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The Seder Orphans Luck Out

Feeling a bit like Joseph and his pregnant wife over 5000 years ago, here we were in my new “hometown” at Passover, all by ourselves and with no place to go for a seder. Such a shonda.

A non-religious traditionalist, I had made these Passover meals in my own home for over 40 years. First in my New York apartment, then in my house in Malibu for over a decade and for the past 26 years in Hong Kong, where I had lived and worked until just a few weeks before. And now, newly arrived, my husband and I were seder-less. In desperation I went to my computer and Googled JEWS IN BOULDER. Soon thereafter an answer arrived, not from above, but in the form of a most down-to-earth invitation from David Fellows. He said he would love to have us “seder orphans” at his home, and when I asked “what could we bring?”, the answer was “nothing. Only your own happy faces.” How sweet was that?

So on the night of the first seder, my husband Cliff and I got in our car and with only the tiniest of trepidations drove to this “mystery seder”, with the help of “Susan” on our GPS leading us right to the front door of the Fellows home at 5:30 on March 31st.

But we needn’t have been concerned. Because what to our wondering eyes should appear but the friendliest, nicest, warmest, most haimish group of people imaginable. If Elijah himself, had walked through the door, he could not have received a more wonderful welcome.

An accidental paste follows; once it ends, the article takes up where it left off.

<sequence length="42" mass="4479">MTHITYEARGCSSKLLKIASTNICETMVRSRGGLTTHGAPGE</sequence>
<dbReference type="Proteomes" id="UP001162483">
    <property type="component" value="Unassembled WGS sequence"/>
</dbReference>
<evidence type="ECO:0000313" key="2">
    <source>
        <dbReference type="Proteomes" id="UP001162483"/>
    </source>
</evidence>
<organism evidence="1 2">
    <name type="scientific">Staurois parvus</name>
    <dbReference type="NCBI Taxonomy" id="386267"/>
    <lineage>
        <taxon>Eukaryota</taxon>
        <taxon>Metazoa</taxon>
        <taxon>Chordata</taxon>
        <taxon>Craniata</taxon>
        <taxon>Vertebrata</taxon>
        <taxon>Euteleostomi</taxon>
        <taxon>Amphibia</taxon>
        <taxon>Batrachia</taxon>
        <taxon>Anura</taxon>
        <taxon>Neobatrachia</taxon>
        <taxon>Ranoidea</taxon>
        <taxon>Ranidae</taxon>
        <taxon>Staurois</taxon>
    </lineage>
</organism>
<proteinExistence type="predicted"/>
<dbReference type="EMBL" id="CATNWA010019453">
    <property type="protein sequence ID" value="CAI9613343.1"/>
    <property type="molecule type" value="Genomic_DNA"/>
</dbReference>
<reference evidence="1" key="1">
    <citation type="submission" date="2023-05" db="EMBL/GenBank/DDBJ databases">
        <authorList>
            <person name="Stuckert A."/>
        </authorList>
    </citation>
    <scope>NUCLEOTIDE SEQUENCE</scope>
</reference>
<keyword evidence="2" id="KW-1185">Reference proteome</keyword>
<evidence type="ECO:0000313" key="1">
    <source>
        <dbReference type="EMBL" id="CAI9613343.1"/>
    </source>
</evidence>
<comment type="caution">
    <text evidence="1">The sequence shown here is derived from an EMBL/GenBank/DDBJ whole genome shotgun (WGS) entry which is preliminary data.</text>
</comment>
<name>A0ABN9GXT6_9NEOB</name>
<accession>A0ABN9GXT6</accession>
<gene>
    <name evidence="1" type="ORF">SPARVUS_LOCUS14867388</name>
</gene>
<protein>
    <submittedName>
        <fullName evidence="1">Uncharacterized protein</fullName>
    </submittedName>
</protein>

After chatting in the kitchen with David’s wife Cheryl, her parents, David’s parents, and assorted friends and neighbors, we all found seats around the table, which began far off in the distance in the dining room and went on and on until it reached the kitchen. It was set for 30, not counting the two dogs who occasionaly joined the festivities.David had said it was casual, and it was. People were nibbling on carrot sticks. Bottles of wine were being opened. And Cliff and I were made to feel so much at home by the friendly mob, we were both delighted I had had the smarts to go into the internet, the chutzpah to ask to be included in a seder…and the good fortune to click into the Boulder Jewish News and find David.

Everyone at the table read a passage from the Haggadah….appropriate songs were sung….the English was spiced up with the occasional Hebrew chorus and prayer…..lots of wine was drunk (mostly ceremonially, of course)….and the most delicious repast was served…..excellent chicken and matzoh ball soup (ethereal matzoh balls with the weight of gossamer by Cheryl and David’s artistic daughter) followed by yummy gefilte fish, platters of tasty middle-eastern specialties courtesy of Sylvain (originally from Tunisia), perfectly cooked asparagus, roasted potatoes, grilled chicken, salad and a brisket made in heaven.

After the seder we sat around and talked for a while as I managed to find a little room for the exceptional desserts…and Cheryl’s chocolate covered matzoh. When we finally left, there were genuine hugs and kisses all around and promises to keep in touch.

From what started out to be a Passover without a seder, turned out to be an evening to remember for all time. And dare I say it, truly our best seder ever (and mine were legendary!!).

About Sandi Butchkiss

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2 comments

  1. Sandi – it was a pleasure to meet you and Cliff! Thank you for this lovely piece. See you soon, hopefully at a mah jongg game!

  2. I may live in Annapolis, Maryland but I felt as if I were at the seder enjoying all the wonderful food. It was heartwarming to see that my sister and brother-in-law were welcomed in Boulder by such lovely people.